Without Bruce Springsteen’s music my life would be easier. Yes. I’m serious. And it’s not a “better – worse” question.
Before bumpin’ into the crowd’s roar at “Born in the USA”, followed a few minutes later by a “father vs. son” speech introducing “The River”, music for me was just, you know, entertainment. Fun. Dance floors and easy-listening.
After those few minutes, I realized that some kind of music can change lives: it will become a lifetime companion, it will never betray you, if you let her into your heart. Your life will change, and in better.
Ok, and that’s the positive part. Problems start to arise when you start thinking “Wow, if music make people feel better that way, and I wanna try to make people feel better, well, I can try playin’ music!”. That’s when things get complicated.
Because you have to deal with doors slammed in your face, relationship failures, nights spent awake driving in the cold, broken backs carryin’ guitars, amps, drums, just some examples.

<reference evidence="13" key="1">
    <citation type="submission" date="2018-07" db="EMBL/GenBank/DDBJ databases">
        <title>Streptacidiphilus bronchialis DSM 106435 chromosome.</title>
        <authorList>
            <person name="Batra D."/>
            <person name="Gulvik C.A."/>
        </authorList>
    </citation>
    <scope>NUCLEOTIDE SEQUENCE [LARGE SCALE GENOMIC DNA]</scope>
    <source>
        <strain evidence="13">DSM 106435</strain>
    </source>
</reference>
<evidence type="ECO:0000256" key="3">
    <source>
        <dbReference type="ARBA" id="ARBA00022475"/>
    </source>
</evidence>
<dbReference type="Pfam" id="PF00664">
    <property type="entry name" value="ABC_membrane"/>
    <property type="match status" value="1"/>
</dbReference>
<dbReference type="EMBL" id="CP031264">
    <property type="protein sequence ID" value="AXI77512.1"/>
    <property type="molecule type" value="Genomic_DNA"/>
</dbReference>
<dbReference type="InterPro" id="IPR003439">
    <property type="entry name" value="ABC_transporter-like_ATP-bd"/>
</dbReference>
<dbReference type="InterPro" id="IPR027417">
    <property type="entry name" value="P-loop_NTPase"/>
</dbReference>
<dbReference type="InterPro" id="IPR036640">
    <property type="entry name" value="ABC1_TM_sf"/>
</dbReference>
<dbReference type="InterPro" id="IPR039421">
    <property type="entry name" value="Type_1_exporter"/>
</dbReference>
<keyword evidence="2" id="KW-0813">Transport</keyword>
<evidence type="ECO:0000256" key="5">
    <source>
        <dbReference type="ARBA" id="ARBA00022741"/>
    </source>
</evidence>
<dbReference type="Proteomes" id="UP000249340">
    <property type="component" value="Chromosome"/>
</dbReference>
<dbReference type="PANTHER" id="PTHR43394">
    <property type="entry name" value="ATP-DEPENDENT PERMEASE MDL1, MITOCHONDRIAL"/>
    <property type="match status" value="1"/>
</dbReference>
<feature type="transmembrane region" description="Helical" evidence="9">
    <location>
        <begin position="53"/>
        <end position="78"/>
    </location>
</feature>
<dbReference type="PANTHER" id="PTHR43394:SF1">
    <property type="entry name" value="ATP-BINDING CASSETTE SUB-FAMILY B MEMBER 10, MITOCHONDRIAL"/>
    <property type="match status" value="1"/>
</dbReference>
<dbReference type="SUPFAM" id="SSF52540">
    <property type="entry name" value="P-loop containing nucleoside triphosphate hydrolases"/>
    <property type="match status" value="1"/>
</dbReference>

But hey, there’s a few rewards, if you’re lucky enough. It’s your dreams, and life at large, and your audience’s dreams, and life at large, that melt together when you’re on stage.
And you, and them, you all feel better. And believe me, if doesn’t matter if there’s only one guy or millions in the audience. (ok, I have to admit I’ve got a better experience in the one-guy-option…).
And if you’re luckier, this happens also when you jump off the stage.
So, for all this and all what I’m dealing with since 1994, there’s only one man you’ll find guilty.
I hope now you’ll understand what I mean when I say “easier life” a few lines ago, and maybe you’ll also find an answer to the “better – worse” question.
I got a pretty good idea about it.